argued that ‘the Evangelical movement came as a reaction to the Deists’.58 Perhaps Anglicanism really was subject to the point of an antichristian bayonet only manfully thrust aside by Butler? Or was it all a scam, a fiction playing on the hearts and minds of the faithful in order to encourage loyalty and bring waverers back to the fold? Eighteenth-century protagonists were just as interested in constructing in the minds of others their own preferred reality for their own ends as many twentieth-century historians have been to construct the history of modernity. The

in The Enlightenment and religion

9 Beyond the witch trials Counter-witchcraft and popular magic The archaeology of counter-witchcraft and popular magic Brian Hoggard One aspect of the study of witchcraft and magic, which has not yet been absorbed into the main stream of literature on the subject, is the archaeological record of the subject. Objects such as witch-bottles, dried cats, horse skulls, shoes, written charms and numerous other items have been discovered concealed inside houses in significant quantities from the early modern period until well into the twentieth century. The locations

in Beyond the witch trials
Open Access (free)
witchcraft continued

Enlightenment, from the late seventeenth through to the end of the eighteenth century, here we pay attention to the nineteenth and twentieth centuries. Once again we have sought to bring together an interdisciplinary group of scholars, whose contributions demonstrate the value of applying the analytical tools of sociology, anthropology, folkloristics and literary studies to historical sources. Above all they show that the history of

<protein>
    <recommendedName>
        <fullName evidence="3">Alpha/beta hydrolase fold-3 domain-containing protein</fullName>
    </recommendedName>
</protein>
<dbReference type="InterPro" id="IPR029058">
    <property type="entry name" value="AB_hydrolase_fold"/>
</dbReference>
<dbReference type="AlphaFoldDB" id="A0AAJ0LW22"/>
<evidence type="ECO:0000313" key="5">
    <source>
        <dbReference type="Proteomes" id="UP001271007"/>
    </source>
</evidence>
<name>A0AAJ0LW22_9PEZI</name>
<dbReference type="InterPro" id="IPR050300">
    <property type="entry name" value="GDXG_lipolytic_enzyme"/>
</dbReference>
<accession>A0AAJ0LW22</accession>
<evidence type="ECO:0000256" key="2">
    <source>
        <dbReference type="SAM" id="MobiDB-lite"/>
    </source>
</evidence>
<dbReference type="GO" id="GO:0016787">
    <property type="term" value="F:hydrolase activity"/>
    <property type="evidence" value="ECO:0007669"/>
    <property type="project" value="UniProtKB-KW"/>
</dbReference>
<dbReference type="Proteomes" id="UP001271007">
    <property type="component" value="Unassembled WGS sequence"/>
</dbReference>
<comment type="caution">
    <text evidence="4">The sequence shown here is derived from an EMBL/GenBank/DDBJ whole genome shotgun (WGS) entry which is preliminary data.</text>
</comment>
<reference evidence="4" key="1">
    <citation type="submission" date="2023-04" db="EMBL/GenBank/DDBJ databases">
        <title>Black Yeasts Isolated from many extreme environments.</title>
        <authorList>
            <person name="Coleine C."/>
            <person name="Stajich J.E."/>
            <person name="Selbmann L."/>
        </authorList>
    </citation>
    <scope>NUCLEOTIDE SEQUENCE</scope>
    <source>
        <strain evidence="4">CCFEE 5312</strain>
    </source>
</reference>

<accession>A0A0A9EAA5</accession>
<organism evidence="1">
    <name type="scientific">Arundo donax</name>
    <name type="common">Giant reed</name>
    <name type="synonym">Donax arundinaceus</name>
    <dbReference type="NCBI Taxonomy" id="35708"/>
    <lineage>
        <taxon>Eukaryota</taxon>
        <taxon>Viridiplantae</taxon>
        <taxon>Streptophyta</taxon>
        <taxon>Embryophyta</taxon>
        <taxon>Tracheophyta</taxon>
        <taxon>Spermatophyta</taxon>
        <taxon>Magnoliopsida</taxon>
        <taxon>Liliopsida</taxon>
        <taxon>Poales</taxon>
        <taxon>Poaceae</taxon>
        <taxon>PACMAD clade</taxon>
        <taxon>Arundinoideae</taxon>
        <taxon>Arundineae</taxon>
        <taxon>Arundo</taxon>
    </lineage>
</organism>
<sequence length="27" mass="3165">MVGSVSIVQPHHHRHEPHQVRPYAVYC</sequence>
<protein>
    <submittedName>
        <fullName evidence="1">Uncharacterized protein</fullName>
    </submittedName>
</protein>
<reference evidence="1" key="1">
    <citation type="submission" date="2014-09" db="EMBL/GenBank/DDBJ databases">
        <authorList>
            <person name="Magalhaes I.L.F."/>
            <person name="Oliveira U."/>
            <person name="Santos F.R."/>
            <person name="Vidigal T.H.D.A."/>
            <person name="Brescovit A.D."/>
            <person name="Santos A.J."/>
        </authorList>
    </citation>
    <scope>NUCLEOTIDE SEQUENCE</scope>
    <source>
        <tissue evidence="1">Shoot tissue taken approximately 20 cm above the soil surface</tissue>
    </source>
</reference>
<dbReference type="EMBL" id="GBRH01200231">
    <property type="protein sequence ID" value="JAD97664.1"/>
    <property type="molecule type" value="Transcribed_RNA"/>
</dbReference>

in Witchcraft Continued
witchcraft on the borderline of religion and magic

Europe including aspects of divine jurisdiction, ordeal and divination; in fact, in many respects it functions subordinated to them. The classic West European suspicion-accusation bewitchments can be found in Hungarian and Transylvanian witchcraft trials from the sixteenth to the eighteenth centuries, and some of its features are still discernible among the twentieth-century Hungarian population of both Hungary and Transylvania. 3 Witchcraft as a

in Witchcraft Continued
witchcraft in the western Netherlands, 1850–1925

negative responses. For the town of Hoorn, for instance, the answer was simply: ‘People don’t believe in witches’, while reports from around 1860 nevertheless point to the contrary, and complaints about ‘superstitious’ ‘backwardness’ were still expressed in the early twentieth century. 16 Even affirmative answers may well have been distorted, for example when witchcraft was placed too far back into the past. The taboos surrounding witchcraft made it

in Witchcraft Continued

beliefs to ‘superstition’ among the educated elite and the clergy, vernacular religion and folk belief were far from dead in Italy. Legend complexes about witches and related beings flourished well into the twentieth century, and folk healers continue to practise their craft in both urban and rural areas. In this chapter, I will give a general overview of vernacular magical beliefs and practices in Italy from the time of

in Witchcraft Continued